Yes, but question did not make jQlite a requirement. For that matter, this could be done in plain javascript as well. –  Stewie Feb 28 '13 at 21:08
    
You're right, I didn't mention it and actually it is not a requirement at all. I mentioned the need of jQuery only for other readers. –  deamon Mar 1 '13 at 21:24
    
OK, glad I could help. –  Stewie Mar 1 '13 at 21:33
    
Regarding your conclusion: you still need to use that jQuery logic inside the directive, if you want to keep everything the Angular way –  Stewie Mar 14 '13 at 23:51

I had a look at @Stewei 's the solution for this. But writing up the solution using a directive for this just did not make sense to me. I think that the directives are only meant to be written when you are creating a component or perhaps when you are stamping out templates. Even for stamping out templates I would suggest people to use ng-include or something like unless you want the semantics that a custom element provides.

But, I believe the Angular way of doing this is to totally separate out the behavioral logic from the 'App specific' logic. I would argue that you write directives in such a way that they are independent of the controller around it.

Here is a plunkr that actually solves this, hopefully in the most "Angular way" possible. This can be further decoupled, if you could use some kind of a data model for all the link's and could possibly ng-repeat over that model. But that is a choice upto the developer. Since you mentioned that it is a static page, this solution probably suits it best.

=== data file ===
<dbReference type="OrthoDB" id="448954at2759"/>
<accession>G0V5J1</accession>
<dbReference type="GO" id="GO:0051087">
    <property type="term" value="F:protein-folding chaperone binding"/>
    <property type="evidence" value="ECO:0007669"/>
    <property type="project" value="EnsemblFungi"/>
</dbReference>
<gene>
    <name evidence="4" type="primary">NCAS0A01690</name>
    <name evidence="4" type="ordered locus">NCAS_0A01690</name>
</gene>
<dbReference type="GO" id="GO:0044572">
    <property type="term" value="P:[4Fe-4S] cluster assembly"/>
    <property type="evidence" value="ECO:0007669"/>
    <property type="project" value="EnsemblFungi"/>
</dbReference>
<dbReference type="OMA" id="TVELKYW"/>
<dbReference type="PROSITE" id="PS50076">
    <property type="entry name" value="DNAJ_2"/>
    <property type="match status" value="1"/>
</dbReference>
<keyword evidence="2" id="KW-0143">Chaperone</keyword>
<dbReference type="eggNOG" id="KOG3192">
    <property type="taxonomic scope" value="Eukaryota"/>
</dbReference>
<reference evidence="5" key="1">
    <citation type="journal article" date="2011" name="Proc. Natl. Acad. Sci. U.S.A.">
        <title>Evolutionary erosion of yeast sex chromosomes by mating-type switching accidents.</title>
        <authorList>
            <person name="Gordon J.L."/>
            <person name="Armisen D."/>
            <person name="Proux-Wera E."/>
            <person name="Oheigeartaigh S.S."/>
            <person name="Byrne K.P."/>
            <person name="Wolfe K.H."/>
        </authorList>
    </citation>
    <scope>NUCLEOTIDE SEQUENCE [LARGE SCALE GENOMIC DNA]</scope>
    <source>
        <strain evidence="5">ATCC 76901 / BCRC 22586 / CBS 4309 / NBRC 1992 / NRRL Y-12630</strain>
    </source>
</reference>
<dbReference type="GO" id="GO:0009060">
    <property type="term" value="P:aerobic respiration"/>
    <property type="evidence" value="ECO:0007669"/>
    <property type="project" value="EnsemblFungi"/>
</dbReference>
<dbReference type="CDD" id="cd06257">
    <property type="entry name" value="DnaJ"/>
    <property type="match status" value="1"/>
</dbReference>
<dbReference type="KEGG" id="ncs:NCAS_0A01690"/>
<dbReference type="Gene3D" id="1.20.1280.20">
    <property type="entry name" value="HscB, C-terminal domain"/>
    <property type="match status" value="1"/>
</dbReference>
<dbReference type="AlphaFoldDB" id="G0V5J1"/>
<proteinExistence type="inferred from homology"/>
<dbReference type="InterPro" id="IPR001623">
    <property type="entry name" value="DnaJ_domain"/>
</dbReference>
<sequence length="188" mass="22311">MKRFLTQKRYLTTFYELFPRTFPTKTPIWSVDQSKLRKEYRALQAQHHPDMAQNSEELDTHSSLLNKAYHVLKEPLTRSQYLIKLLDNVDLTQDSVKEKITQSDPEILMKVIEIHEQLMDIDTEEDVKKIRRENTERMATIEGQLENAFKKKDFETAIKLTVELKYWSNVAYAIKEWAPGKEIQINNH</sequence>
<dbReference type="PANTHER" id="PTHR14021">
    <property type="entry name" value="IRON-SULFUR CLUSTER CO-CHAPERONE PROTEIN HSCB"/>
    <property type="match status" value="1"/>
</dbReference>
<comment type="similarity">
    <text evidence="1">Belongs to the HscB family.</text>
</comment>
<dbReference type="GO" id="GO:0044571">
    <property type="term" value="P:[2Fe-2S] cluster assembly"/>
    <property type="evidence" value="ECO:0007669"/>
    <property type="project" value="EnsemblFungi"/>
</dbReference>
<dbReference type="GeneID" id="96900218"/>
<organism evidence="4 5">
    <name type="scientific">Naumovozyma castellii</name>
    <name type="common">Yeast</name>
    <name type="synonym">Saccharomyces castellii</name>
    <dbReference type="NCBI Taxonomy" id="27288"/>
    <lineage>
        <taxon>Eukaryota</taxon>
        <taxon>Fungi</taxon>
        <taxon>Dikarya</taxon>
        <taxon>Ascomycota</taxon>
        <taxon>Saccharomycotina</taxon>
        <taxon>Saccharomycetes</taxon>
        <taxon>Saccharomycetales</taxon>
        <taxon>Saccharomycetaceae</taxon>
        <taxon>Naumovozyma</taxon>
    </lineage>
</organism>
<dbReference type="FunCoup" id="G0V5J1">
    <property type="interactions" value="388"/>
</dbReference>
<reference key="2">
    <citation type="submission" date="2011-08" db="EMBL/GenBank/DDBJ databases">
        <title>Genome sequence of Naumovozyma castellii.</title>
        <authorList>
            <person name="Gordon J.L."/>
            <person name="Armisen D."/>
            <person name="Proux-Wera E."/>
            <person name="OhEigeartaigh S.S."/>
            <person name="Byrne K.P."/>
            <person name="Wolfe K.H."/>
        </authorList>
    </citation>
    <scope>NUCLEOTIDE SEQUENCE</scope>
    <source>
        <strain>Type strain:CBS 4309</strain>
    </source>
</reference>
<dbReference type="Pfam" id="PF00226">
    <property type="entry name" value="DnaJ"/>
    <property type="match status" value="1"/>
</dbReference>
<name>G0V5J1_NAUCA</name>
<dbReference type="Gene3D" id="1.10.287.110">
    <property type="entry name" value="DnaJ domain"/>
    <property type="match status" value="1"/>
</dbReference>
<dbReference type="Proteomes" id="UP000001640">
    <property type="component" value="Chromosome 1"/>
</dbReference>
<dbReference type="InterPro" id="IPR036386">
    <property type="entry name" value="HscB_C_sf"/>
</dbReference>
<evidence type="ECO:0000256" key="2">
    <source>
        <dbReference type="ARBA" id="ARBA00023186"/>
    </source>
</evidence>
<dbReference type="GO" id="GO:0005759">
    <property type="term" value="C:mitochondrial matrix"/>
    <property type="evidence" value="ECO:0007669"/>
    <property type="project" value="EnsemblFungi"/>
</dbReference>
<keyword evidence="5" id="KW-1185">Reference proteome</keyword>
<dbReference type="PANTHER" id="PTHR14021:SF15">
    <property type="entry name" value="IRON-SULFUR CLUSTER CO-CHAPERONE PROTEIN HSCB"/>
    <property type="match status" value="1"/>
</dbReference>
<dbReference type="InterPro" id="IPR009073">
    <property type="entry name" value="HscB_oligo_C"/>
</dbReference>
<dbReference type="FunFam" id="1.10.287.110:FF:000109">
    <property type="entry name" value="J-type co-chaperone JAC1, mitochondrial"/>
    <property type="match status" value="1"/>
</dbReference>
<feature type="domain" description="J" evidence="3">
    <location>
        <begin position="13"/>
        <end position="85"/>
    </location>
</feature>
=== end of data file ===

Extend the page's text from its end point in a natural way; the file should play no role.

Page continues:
http://plnkr.co/edit/DjaYi1ofpFKgKfhtakub?p=preview

In your original question, you did ask if you could pass a currentElement to the getClass method. I have asked this before and the answer is NO. The only place where you could pass a reference to the currentElement is in a directive controller, but that is currently out of topic.

Here is the code that achieves the task at hand.

HTML :

<div ng-controller="NavController">
  <ul >
    <li ng-class="getCategoryClass('A')">
        <a href="#">Category A</a>
        <ul>
            <li ng-class="getClass('a1.html','A')"><a href="a1.html">a1</a></li>
            <li ng-class="getClass('a2.html','A')"><a href="a2.html">a2</a></li>
        </ul>
    </li>
    <li ng-class="getCategoryClass('B')">
      <a href="#">Category B</a>
        <ul>
            <li ng-class="getClass('b1.html','B')"><a href="b1.html">b1</a></li>
            <li ng-class="getClass('b2.html','B')"><a href="b2.html">b2</a></li>
        </ul>
    </li>
    <li ng-class="getClass('contact.html','contact')"><a href="contact.html">contact</a></li>
  </ul>

  <input ng-model="currentPage" />
  <br>
  currentPage: {{currentPage}}
</div>

JS :

app.controller('NavController', 
    function($scope) {
      $scope.currentPage = "";
      $scope.currentCategory = "";
      $scope.pageActive = false;
      $scope.getClass = function(page,category){

        if( page === $scope.currentPage ) {
          $scope.pageActive = true;
          $scope.currentCategory = category;
          return "active";
        }
        else{
          return "";
        }
      };

      $scope.$watch('currentPage',function(val){
        $scope.pageActive = false;
      });

      $scope.onLinkClick = function($event){
        $event.preventDefault();  
      };

      $scope.getCategoryClass = function(category){
        return $scope.currentCategory === category && $scope.pageActive ? "active" : "";
      };
    }
  );